What we needed was a strong helper with a truck to lift, load, and deliver our haul. However, most of my searches on the internet only identified large moving companies, truck rental companies or small local operators listed with some of the online marketplaces. Obviously, a big moving truck was expensive and vastly overkill. Not an option. The second option of renting a truck we ruled out earlier, which left me with the option of hiring a local service provider whose price was reasonable and advertised a pickup or box truck, both of which could do the job. The challenge, however, was that I did not know much about these local independent operators, whether they were properly insured or even safe to use. All legitimate questions I thought, for a senior to ask.
I considered just letting my waste company take it but that had its own issues. We were finding more and more limits on what we could dispose of and who knows how long it would sit at the curb for my neighbors to enjoy.
During my search I came across Haul Buddy, www.haulbuddy.com, a legitimate company that provided “small haul” services that uses a network comprised of neighbors who own trucks, vans and trailers to load and haul household goods. I found comfort in knowing that the company conducted thorough background checks and vetted all the drivers for safety. They also provided essential insurance coverages, which was an important part of my decision to use their service. Their website made scheduling the service easy and even had an option for an app for my smartphone to track and pay for services. It was like Uber but with pickup trucks.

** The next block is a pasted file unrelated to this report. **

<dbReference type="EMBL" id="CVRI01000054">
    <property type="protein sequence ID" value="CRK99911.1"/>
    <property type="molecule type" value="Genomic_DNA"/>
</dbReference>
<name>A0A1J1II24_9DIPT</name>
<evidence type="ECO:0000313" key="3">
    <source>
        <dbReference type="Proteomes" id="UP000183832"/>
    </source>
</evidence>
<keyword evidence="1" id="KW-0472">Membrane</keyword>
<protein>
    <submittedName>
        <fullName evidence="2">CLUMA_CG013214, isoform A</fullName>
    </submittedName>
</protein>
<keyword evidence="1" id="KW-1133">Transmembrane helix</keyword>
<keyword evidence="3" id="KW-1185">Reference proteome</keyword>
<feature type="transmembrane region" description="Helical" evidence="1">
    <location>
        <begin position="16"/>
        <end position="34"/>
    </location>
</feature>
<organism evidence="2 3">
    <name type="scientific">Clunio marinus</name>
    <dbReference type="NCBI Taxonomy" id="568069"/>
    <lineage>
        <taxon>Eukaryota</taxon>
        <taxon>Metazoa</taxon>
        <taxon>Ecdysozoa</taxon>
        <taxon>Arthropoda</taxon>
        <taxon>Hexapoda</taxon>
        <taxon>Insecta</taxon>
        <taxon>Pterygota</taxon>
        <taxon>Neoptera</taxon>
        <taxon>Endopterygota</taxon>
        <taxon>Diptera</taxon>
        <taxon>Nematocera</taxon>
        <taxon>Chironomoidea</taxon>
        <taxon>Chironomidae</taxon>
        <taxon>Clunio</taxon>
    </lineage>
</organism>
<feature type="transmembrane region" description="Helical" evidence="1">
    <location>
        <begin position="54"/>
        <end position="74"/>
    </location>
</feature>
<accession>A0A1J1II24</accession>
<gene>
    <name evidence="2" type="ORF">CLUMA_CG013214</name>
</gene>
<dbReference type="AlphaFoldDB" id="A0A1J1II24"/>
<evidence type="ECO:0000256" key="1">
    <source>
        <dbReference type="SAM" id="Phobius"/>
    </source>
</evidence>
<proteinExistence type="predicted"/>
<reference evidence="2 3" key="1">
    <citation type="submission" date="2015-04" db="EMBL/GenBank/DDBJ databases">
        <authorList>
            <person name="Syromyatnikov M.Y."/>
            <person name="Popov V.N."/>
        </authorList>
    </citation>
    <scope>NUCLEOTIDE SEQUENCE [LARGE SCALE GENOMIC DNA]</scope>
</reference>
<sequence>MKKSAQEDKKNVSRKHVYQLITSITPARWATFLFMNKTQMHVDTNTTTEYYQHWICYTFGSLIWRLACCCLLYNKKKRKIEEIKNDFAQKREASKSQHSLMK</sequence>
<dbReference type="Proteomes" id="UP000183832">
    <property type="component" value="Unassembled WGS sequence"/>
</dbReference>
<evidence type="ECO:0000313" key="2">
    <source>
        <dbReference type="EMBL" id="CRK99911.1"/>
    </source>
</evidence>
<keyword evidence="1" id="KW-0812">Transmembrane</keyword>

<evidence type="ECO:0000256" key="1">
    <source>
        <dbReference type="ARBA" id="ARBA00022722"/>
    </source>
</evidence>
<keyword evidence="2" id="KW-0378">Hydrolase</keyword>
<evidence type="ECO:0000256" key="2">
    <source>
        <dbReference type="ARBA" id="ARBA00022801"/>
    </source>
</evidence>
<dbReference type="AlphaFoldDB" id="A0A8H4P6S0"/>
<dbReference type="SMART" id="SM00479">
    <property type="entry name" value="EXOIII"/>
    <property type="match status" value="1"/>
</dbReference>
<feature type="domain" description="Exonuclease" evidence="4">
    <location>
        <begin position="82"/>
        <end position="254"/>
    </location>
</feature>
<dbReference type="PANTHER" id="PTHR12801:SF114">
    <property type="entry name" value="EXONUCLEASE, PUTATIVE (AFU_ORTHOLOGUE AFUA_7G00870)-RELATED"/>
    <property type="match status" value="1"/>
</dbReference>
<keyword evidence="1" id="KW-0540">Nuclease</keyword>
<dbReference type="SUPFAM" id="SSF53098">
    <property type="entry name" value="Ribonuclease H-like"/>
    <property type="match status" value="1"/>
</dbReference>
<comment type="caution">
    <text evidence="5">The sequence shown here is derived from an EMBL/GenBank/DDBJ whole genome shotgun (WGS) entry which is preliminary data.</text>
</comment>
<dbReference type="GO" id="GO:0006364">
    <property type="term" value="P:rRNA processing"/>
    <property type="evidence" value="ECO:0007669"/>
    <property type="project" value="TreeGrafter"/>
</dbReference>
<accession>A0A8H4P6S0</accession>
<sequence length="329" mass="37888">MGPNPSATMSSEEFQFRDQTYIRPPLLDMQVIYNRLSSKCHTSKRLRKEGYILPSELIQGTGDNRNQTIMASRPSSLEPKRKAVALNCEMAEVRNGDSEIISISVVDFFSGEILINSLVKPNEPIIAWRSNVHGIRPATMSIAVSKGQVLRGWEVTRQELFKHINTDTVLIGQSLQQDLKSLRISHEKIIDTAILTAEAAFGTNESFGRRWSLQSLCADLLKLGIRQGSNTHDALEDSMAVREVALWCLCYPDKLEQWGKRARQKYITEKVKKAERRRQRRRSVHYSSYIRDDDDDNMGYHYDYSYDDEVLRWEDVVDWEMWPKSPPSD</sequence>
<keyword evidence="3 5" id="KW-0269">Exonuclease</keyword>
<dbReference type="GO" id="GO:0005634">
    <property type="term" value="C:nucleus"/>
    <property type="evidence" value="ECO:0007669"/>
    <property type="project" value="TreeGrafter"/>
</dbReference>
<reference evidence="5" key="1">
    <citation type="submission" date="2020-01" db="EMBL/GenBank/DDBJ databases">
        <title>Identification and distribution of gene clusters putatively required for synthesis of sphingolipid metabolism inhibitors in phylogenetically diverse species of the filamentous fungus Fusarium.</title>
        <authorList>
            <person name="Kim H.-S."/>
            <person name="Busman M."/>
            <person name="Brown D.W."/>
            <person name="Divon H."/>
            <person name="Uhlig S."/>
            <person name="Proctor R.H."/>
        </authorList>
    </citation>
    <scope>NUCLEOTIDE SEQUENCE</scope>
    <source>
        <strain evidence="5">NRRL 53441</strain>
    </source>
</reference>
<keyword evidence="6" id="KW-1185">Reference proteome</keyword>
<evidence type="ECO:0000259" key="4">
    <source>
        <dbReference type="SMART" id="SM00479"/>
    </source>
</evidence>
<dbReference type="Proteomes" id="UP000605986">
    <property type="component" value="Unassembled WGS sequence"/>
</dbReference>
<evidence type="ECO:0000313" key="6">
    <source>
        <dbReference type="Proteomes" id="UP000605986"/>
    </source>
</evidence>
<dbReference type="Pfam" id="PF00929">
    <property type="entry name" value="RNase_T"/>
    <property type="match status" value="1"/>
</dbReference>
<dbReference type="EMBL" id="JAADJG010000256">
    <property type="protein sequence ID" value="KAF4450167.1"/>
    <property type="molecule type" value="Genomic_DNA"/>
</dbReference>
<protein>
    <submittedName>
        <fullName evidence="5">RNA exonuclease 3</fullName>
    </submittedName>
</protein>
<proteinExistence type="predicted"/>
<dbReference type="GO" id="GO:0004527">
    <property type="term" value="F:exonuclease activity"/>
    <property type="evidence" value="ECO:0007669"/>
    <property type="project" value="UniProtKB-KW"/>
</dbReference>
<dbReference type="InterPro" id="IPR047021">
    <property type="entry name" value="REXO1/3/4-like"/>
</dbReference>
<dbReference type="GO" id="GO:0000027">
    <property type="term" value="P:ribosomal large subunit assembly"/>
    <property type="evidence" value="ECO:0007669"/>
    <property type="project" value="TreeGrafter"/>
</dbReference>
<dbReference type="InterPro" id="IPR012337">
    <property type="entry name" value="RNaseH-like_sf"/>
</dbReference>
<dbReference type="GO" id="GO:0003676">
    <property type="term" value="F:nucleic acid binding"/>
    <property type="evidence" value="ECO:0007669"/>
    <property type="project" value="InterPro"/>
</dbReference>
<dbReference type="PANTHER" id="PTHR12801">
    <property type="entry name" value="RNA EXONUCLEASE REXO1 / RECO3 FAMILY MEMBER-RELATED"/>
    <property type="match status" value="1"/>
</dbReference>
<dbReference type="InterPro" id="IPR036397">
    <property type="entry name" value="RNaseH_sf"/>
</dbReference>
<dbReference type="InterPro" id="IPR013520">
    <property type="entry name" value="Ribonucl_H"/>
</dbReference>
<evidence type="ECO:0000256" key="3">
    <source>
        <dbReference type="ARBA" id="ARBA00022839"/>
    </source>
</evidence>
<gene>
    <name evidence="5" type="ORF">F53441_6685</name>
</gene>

Haul Buddy gave me the best of both worlds; low cost, with services sized to fit the jobs of the typical homeowner.Their service also provided the peace of mind knowing I was hiring a corporation rather than an individual. I also liked the convenience that the service provided by offering moving, delivery and haul away services in the same app.All services were on-demand which minimized the need for scheduling in advance and I could pay by credit card rather than waiving around a handful of cash.
Once I was aware of Haul Buddy, it became my go to solution for other needs over the following months. I ended up needing to move my parents not long after to assisted living, and I found the service very useful in getting rid of several items in their old house. In addition to using the service to move and deliver their sentimental and much needed items to their new assisted living home.
Even garage sales became more productive and much easier through delivery options that I could offer to buyers of my parents old furniture and big bulky items. As for that old outdoor furniture set? Haul Buddy was able to find a home for that too, as well as help haul away other unwanted items we could not sell or donate. I even felt good that some of the items were recycled and that on average only 40% of what they pickup goes to the landfill.
- Jennifer Logan, a retired teacher lives in New Mexico with her husband.